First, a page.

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In The Legal’s Workers’ Compensation supplement, found out about liability and the remote employee, workers’ compensation and the professional athlete and how legalized marijuana affects the workplace.

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Workers’ Compensation Liability and the Remote Employee Historically, employees either drove or commuted into work five days a week. As the digital age has advanced, remote work has become a standard practice for many companies in various types of industries.

Suicide Squeeze—An Overview of Pa. Workers’ Comp and the Pro Athlete The Pennsylvania Workers’ Compensation Act (the act) is a complex piece of legislation compared to general law and has become somewhat of a niche practice. Compensation claims made by professional athletes are covered under the act but the litigation of those claims is far from mundane.

How the Legalization of Marijuana Affects the Employer-Injured Worker Dynamic Is there overlap between Pennsylvania’s 2-year-old Medical Marijuana Act and the much much older Pennsylvania Workers’ Compensation Act? You bet there is. Just look at the list of qualifying medical conditions for which a Pennsylvania resident may obtain medical marijuana.

Assessing a Wrongful Termination in the Background of a Workers’ Comp Claim In the aftermath of a contentious allegation of a work-related injury, the relationship between an employer and injured worker, in many instances, inevitably deteriorates during the course of litigation.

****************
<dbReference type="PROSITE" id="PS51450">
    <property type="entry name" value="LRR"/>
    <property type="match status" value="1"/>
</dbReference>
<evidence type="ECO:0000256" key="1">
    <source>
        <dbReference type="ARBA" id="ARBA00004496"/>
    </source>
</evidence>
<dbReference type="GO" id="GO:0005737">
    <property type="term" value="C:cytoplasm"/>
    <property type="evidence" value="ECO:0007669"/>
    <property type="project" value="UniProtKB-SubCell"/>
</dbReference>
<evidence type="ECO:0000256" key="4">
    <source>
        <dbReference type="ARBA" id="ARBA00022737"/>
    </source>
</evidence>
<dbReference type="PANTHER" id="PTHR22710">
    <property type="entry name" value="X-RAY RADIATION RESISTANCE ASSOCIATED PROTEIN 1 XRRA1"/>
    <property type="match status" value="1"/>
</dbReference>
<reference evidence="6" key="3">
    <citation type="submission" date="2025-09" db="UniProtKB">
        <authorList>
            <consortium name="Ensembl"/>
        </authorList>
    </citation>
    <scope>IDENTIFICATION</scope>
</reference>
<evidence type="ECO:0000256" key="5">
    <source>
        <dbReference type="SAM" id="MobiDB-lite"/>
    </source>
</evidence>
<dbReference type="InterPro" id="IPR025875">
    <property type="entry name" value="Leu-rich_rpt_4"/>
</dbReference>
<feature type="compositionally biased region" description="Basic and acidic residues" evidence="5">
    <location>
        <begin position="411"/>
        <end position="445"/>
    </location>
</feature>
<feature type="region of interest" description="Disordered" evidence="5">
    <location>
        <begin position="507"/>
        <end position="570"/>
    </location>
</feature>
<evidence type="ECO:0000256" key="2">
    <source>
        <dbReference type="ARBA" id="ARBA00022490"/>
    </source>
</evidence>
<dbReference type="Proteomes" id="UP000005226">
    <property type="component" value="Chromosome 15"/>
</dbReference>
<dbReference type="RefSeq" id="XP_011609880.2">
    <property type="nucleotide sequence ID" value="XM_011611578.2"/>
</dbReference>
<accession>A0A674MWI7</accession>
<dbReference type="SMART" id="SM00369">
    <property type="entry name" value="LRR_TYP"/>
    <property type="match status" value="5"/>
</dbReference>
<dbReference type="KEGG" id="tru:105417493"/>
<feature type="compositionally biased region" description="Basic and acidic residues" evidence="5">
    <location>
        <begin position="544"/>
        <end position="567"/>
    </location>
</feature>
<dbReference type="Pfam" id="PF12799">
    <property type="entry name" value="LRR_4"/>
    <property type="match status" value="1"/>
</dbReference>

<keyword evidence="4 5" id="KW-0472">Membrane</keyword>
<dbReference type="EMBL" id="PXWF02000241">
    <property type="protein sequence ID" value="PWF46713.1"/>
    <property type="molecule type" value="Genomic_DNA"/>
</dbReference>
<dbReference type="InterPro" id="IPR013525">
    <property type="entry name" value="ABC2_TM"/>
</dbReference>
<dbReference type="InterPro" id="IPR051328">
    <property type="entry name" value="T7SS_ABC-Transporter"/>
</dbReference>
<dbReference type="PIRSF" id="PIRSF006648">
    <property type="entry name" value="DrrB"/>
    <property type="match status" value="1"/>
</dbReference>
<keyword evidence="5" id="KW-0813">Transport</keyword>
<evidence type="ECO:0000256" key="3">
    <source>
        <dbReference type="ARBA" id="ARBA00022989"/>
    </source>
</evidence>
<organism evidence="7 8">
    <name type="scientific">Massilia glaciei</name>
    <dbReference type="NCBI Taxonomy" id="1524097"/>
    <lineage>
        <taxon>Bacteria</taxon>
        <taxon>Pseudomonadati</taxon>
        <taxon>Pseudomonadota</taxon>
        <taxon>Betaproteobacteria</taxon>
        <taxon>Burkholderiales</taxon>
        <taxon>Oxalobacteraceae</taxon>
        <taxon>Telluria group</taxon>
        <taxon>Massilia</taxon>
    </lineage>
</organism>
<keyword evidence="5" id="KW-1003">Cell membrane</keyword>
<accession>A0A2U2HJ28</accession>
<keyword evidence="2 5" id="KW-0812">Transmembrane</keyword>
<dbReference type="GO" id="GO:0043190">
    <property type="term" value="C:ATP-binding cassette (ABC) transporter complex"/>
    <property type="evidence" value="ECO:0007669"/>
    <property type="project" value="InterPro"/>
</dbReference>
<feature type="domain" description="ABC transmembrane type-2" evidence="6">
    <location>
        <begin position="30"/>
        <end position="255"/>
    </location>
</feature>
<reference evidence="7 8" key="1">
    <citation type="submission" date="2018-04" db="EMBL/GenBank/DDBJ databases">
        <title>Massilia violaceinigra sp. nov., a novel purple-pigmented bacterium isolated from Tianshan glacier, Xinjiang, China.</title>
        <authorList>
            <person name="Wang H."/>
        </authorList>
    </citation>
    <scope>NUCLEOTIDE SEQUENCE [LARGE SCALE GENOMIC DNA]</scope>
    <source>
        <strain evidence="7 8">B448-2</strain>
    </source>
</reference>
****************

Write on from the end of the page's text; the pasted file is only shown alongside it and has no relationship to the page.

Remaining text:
The Legal and Financial Ramifications of Uninsured Status in Workers’ Comp Claims Hiring independent contractors is a growing practice for many businesses, allowing them to take on work larger in scope without all of the associated costs involved in hiring full-time employees—including the expense of workers’ compensation insurance.

Pursuing Unreasonable Contest Attorney Fees in Workers’ Compensation Cases In 1972, the Pennsylvania Workers’ Compensation Act was amended to include language mandating that attorney fees be awarded as a cost to the employer unless the employer established that it had a reasonable basis to contest the claim.

Constitutionality of the Statutory Imposed Maximum Compensation Rate The Workers’ Compensation Act provides protections and remedies for workers injured in the course and scope of their employment. Due to the humanitarian purposes of the act, the courts have held that the act is remedial in nature and must be liberally construed in light most favorable to injured workers in order to effectuate its humanitarian objective.